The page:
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Having transferred my Oblivion save file from my old computer to a new one, I don't remember all mods I had on the old computer (which I don't have access to anymore).

Apart from guessing, is there any other way of knowing which mods was used with the save file?

P.S. AFAIK, I didn't use Oblivion Mod Manager.

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  • I guess you won't be able to get access again in the future? What I did was after installing Oblivion on my new PC, I copy/pasted my Oblivion program files folder to transfer all the mods. Jul 26 '11 at 23:30
  • I would have done the same myself, but the bits (literally bits), are long gone, unfortunately.
    – whirlwin
    Jul 27 '11 at 0:05
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Yes! Wrye Bash has a savefile browser tab that will show you a save's "master list", which is the list of mod files (and their order) that the save file depends on for all its object IDs.

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    AFAIR, Wrye Bash show you all the mod you had on your save, not just the .esm (at least that's what the screenshot shows).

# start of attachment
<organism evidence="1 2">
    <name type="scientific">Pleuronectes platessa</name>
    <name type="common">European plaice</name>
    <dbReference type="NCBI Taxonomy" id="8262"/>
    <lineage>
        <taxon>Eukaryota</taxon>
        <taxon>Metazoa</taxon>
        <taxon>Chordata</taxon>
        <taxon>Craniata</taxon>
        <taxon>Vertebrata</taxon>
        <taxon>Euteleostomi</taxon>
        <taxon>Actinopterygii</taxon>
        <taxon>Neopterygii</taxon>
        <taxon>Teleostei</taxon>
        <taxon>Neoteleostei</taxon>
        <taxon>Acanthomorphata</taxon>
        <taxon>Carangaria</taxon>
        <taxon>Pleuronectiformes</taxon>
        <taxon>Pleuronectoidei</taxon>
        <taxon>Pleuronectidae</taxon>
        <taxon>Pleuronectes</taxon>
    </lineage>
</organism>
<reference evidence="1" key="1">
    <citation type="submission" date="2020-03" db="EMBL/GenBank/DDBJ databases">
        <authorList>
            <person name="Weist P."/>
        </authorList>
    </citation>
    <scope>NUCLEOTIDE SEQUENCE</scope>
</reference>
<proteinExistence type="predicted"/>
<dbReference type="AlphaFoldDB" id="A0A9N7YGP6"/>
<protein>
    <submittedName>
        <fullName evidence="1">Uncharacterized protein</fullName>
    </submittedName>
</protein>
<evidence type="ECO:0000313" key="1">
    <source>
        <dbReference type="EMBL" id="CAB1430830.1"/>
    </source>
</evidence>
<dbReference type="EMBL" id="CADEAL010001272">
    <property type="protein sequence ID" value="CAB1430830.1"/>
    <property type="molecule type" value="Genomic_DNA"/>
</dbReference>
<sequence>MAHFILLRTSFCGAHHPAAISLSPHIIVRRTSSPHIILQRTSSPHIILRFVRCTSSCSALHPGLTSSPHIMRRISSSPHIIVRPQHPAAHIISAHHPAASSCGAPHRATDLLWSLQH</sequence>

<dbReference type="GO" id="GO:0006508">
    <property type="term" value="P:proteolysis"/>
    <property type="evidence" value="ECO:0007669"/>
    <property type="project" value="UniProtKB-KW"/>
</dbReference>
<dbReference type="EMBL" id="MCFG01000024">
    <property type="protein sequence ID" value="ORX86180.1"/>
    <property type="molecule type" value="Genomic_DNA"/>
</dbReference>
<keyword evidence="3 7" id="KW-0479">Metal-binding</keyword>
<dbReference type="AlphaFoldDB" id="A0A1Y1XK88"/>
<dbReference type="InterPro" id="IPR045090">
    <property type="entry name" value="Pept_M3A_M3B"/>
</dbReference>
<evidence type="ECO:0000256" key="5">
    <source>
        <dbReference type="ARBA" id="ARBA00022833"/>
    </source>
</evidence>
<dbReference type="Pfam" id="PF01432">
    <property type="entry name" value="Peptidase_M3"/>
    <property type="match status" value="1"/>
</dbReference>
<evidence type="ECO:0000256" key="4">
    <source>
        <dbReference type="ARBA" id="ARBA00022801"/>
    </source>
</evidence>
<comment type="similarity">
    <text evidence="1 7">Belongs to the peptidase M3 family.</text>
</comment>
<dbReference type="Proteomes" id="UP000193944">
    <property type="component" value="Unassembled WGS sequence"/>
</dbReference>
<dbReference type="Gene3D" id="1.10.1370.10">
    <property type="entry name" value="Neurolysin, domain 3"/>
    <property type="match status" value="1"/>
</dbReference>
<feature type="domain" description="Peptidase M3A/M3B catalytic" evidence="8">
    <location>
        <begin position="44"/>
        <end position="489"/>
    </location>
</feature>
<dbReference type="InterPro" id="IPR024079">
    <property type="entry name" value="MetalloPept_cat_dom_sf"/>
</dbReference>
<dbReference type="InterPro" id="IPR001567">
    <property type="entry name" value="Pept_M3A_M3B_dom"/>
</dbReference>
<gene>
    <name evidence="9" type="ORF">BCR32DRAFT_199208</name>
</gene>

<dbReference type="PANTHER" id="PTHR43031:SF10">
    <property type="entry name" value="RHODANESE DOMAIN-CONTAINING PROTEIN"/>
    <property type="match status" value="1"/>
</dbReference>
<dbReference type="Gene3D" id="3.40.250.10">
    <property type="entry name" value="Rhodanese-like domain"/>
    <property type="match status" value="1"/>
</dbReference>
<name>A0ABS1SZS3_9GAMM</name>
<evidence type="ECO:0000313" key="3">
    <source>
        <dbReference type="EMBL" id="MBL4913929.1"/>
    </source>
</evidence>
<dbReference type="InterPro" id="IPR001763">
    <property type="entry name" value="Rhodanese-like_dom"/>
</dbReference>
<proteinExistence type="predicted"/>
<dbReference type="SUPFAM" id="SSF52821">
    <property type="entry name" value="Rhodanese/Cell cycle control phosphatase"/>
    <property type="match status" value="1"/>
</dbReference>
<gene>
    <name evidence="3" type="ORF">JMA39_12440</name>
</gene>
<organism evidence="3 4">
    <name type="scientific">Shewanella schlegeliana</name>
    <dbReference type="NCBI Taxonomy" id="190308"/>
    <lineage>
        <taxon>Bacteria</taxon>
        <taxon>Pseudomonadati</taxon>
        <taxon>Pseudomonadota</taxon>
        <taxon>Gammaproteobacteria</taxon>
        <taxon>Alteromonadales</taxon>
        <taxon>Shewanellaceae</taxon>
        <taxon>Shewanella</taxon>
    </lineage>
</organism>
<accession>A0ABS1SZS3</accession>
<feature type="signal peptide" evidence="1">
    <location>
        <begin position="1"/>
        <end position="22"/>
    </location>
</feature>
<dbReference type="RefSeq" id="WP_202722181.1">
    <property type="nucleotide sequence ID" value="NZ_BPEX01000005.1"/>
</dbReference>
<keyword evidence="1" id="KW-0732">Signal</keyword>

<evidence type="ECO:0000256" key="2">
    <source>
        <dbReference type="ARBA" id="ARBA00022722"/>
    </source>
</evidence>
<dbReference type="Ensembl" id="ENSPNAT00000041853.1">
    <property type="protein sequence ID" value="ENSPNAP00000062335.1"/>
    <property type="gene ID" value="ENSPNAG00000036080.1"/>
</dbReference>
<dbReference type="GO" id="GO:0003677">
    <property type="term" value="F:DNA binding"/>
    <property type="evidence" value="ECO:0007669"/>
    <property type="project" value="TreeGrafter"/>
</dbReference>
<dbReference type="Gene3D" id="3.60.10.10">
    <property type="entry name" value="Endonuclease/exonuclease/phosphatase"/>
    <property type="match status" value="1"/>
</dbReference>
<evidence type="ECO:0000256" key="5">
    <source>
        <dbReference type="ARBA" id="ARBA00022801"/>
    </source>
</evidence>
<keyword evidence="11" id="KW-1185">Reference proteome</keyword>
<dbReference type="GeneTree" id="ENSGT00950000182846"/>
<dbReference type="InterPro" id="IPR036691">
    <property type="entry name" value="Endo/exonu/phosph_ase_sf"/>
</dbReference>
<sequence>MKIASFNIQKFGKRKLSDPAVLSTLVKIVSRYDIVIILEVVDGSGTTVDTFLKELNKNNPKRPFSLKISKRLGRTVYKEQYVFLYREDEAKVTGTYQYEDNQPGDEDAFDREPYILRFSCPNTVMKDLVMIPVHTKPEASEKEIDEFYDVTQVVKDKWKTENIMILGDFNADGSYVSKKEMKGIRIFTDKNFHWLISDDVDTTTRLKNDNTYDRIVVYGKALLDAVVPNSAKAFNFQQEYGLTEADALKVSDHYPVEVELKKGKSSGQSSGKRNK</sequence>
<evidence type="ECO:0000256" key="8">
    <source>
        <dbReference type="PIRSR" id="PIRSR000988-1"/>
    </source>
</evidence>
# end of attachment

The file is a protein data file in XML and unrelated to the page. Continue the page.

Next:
– Jupotter
    Jul 26 '11 at 18:00
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    @Jupotter: IIRC, the tracking of ESP files in the save is something that Wrye Bash does internally, not something stored in the save file format, so once the save is separated from an install of WB that information is lost. However, it's been a long time—if the OP tries this method they'll be able to confirm what shows up in WB. Jul 26 '11 at 18:11
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    I've got save files from other people and from my previous computers that all show the .esp dependencies just fine. Jul 26 '11 at 23:32
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    @William Awesome. Specifically, does it show .esp files that you don't have? If so, then WB is even better for this than I thought! Jul 26 '11 at 23:35
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    @Seven: Yes, it does show .esp files that I don't have =) Jul 27 '11 at 1:00
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Oblivion mod manager http://www.tesnexus.com/downloads/file.php?id=2097

This is a utility for managing plugins, and also for packing them for distribution. It can be used either as an enhanced version of the oblivion launcher's data files selector, or as a more advanced mod manager when mods are specially packed into omod files.

Also included are several utilities, such as a BSA unpacker, save file manager for syncing your active plugin list to a save game, conflict detector, archiveinvalidation.txt generator and more.

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    This kind of sync only turns on and off plugins you already have installed to match the savefile. It won't tell you what you don't have installed. Jul 30 '11 at 16:27

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